(430)        (12)          (418)       (4)             {53.1}                       (453)           (430)           (12)         (416)        (3)                                       (453)
                             [244]        [317]         [337]       [787]                                        [2748]          [3015]          [4820]       [4116]       [1078]                                    [4946]
 Garbada                     402          609           610         544             114                          8136            4647            17076        7249         8008          {49.4}                      -1286
                             (378)        (23)          (363)       (4)             {45.7}                       (381)           (376)           (23)         (360)        (2)                                       (381)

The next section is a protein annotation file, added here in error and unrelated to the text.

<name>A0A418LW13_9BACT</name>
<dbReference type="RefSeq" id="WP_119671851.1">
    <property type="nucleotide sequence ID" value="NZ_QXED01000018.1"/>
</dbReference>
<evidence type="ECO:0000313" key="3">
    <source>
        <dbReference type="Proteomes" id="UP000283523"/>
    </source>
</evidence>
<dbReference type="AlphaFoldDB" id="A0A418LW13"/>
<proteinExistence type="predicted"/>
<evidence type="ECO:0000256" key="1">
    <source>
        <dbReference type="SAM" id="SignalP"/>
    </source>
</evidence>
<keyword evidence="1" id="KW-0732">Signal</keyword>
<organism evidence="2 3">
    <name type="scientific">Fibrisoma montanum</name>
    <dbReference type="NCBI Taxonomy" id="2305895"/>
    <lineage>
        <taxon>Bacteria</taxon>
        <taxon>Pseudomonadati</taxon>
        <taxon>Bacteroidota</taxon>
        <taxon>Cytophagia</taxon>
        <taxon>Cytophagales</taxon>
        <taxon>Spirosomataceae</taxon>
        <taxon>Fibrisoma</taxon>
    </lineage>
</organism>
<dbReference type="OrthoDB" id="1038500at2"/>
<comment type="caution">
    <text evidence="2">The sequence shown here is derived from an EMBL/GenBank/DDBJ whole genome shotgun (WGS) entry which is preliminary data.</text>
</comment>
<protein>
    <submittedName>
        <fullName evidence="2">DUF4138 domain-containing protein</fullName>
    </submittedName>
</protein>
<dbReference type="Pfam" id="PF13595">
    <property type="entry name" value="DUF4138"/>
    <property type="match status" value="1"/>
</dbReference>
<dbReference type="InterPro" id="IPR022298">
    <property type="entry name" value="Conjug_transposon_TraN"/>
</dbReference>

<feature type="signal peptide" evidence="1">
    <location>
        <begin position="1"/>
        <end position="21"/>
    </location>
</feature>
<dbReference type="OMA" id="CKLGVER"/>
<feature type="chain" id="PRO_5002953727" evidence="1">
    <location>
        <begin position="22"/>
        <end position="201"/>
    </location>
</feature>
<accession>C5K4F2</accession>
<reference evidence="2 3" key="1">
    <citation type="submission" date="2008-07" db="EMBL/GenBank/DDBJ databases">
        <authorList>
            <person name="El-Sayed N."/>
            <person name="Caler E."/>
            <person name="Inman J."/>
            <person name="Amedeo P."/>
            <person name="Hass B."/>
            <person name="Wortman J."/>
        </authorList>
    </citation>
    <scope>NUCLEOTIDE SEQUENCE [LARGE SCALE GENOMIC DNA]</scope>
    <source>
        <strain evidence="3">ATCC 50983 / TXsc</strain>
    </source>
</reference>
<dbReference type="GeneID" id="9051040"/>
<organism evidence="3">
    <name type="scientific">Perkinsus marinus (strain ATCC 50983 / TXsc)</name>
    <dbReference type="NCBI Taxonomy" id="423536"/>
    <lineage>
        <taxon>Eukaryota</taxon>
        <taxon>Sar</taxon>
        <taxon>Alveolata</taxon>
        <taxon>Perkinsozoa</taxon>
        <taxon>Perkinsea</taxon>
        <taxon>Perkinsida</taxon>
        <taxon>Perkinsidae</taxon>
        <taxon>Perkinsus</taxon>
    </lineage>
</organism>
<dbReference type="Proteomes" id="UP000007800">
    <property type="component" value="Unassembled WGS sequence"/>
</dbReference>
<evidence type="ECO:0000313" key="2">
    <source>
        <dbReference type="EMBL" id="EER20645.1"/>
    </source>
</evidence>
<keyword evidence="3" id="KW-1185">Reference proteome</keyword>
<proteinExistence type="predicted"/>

[814]        [628]         [704]       [420]                                        [3311]          [9609]          [42516]      [10126]      [11]                                      [9754]
 Limkheda                    483          606           721         1015            91                           7442            4778            5970         7171         9964          {21.5}                      -1792
                             (611)        (473)         (500)       (57)            {22.2}                       (627)           (610)           (472)        (494)        (54)                                      (627)
                             [315]        [330]         [423]       [1123]                                       [2274]          [3134]          [3235]       [4077]       [11483]                                   [5007]